I would not be saying anything new when I say that the Covid-19 induced social and economic crisis is extraordinary, unprecedented and highly uncertain. The planet is grappling with this new global disorder that is changing the world in every possible way: the schools are now online, work meetings happen in pyjamas from the comfort of one’s homes, legal justice is now being done without robes and gavels (but not in undergarments, yet), the BJP and the opposition are not quarrelling over every other thing and millions of livelihoods are lost. While we are all battling this unique war, many interesting developments are happening in India’s political scene.Covid-19 is changing the Politics in India in multiple ways. In this article, I attempt to delve into some of the political developments happening in the country while the war on the virus and economic slowdown continue.
Cooperation, not Competition
The pan-India lockdown would be entering its fourth phase. People are rightfully concerned about the grave effects the massive loss of livelihoods can have on India’s low and middle-income groups. But the choices before the government are tough: choosing between saving lives and saving livelihoods, between adopting stringent measures to suppress the spread of the virus and allowing millions of Indians who are without jobs, money and food to work or return home. It reminds me of a sad quote by Woody Allen in Annie Hall, he said: “Life is divided into horrible and miserable”. At this point, it seems that the government is trying to make decisions to avoid the horrible and sustain the miserable.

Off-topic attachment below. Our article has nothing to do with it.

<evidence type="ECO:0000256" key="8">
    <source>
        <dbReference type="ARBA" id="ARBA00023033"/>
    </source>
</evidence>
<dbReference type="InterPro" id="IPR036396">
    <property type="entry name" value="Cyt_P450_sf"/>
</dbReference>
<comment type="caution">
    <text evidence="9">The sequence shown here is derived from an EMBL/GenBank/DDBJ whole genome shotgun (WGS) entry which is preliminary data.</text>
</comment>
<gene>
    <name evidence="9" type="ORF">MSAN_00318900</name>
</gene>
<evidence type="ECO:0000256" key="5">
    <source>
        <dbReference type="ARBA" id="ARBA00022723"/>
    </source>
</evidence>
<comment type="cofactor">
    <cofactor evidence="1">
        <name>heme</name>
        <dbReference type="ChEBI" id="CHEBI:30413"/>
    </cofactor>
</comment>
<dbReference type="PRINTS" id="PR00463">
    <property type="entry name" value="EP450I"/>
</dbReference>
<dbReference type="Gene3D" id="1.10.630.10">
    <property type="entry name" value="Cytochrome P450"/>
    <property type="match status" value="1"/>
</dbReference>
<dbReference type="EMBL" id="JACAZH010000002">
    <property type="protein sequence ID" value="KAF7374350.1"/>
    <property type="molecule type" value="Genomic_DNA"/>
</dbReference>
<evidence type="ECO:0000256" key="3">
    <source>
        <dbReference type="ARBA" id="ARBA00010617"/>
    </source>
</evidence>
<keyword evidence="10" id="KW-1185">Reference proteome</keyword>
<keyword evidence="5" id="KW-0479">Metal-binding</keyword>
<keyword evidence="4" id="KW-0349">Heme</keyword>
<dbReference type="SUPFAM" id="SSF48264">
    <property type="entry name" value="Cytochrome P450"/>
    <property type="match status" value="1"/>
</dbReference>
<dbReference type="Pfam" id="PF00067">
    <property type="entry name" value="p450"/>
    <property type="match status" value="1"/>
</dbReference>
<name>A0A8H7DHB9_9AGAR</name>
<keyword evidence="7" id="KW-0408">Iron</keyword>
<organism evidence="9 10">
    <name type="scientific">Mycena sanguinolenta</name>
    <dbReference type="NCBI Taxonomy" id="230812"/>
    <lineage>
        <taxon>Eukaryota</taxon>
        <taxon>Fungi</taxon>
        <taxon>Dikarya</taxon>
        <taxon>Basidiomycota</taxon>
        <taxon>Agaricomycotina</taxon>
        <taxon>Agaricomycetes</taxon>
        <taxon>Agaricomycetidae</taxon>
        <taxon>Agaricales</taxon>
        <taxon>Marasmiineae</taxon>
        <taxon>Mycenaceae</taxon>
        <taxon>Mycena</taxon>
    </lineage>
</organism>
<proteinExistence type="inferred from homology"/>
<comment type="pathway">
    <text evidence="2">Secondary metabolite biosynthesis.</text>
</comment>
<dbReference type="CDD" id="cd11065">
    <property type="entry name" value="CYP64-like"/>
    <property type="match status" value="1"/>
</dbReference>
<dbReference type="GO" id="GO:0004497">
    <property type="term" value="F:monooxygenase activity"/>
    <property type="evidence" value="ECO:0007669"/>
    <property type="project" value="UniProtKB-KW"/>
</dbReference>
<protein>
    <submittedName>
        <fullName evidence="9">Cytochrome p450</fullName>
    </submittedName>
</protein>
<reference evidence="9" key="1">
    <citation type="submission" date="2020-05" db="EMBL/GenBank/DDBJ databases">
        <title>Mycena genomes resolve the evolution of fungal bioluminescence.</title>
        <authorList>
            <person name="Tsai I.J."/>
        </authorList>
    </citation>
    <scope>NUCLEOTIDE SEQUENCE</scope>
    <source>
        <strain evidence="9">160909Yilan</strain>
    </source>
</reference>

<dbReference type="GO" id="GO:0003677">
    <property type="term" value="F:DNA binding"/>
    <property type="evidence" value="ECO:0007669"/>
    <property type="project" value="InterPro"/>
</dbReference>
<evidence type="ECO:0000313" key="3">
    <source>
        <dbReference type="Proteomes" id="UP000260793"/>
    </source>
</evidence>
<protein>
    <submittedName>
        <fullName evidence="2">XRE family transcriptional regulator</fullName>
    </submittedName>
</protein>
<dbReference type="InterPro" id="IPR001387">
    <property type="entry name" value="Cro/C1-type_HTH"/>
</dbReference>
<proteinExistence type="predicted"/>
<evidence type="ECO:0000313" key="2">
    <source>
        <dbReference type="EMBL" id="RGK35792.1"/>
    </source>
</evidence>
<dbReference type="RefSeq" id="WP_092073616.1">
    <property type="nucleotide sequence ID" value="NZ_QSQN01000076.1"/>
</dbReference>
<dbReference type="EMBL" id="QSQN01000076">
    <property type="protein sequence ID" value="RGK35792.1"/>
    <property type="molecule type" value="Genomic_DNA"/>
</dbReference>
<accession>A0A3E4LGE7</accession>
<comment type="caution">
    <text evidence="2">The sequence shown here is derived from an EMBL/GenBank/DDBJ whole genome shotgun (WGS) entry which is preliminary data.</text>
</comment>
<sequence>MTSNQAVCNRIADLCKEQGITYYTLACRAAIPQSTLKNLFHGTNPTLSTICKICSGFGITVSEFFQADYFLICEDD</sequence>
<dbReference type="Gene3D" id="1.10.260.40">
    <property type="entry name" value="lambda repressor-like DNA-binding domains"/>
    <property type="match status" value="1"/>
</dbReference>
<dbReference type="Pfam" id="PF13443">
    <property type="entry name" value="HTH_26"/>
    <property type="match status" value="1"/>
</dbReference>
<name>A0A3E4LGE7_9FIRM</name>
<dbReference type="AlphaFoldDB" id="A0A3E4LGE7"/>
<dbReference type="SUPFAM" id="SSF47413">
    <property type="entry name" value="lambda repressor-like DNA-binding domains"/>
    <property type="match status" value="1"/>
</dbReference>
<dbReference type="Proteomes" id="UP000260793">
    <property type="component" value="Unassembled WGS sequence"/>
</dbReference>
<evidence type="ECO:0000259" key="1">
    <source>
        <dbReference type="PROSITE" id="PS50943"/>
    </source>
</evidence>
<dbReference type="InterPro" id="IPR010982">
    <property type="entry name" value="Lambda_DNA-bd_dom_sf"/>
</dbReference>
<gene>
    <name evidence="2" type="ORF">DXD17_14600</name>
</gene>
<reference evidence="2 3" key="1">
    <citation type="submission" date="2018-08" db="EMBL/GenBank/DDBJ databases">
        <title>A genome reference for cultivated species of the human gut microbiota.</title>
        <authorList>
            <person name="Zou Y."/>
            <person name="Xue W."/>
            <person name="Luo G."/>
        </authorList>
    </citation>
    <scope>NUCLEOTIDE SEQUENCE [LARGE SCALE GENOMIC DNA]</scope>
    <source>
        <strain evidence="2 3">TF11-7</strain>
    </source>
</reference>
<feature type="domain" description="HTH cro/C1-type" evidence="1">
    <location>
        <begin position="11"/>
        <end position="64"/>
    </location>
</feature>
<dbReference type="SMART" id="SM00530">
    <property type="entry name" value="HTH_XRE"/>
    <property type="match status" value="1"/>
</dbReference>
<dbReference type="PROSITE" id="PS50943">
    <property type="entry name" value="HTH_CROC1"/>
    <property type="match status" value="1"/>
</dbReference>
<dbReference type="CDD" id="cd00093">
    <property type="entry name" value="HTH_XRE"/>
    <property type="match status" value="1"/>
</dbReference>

In politics when leaders have to make such heavyweight decisions, opposition parties and governments more often than not resort to criticism and nit-picking. There is a hot competitive spirit among the parties. In India, more than 50% of the States are ruled by non-BJP parties which means cooperation between the State and the Central governments is, to say, difficult. Yet the most heartwarming and surprising element of India’s response to Covid-19 has been the close collaboration between the States and the Centre.
Partisan politics is the norm in India, no one expects Mamata Banerjee to allow Central government officials to force her to ‘appropriate’ the death numbers of her state and not make a noise. The way in which states like Kerala, Maharashtra, Chhattisgarh, Rajasthan, Punjab etc. have respected the Centre’s decisions and worked with it is highly appreciable. If they have raised issues and concerns that have been done not as an attack on the Central Government or its leadership but only to address the best interests of their States or the country. There have been more than three press-conferences between the Prime Minister and all the CMs of States and Union Territories and everyone seems to be supporting each other. This change of collaborative politics is a lovely welcome to India’s throat-cutting national political scene. If India wishes to effectively and strongly battle this crisis this collaboration-cooperation is necessary. It is actually the only way forward especially when the virus respects no borders. This is not to say that there is a newfound love between the arch-rivals. But perhaps they have pushed aside their differences and postponed the political competition for later to tackle the bigger and mightier problem.
The changing Federal Fabric
Can you remember the last time the Central government was as overpowering as it is now, with the State governments in almost complete surrender? Perhaps many decades ago when Indira Gandhi ruled with an iron hand and the majority of the states were Congress-ruled. But, India has come a long way since then. Our federal structure has evolved in the last forty years or so: with the rise of regional parties and strengthening of Constitutional ideals of decentralisation and federalism. The days of the all-powerful and almighty Centre have long gone. State governments do assert their power and may even ruthlessly protest against the Central government. Remember the time when non-BJP States in collective defiance, stated that they would not allow the Central government to implement it’s star-program ‘NRC’ in their States?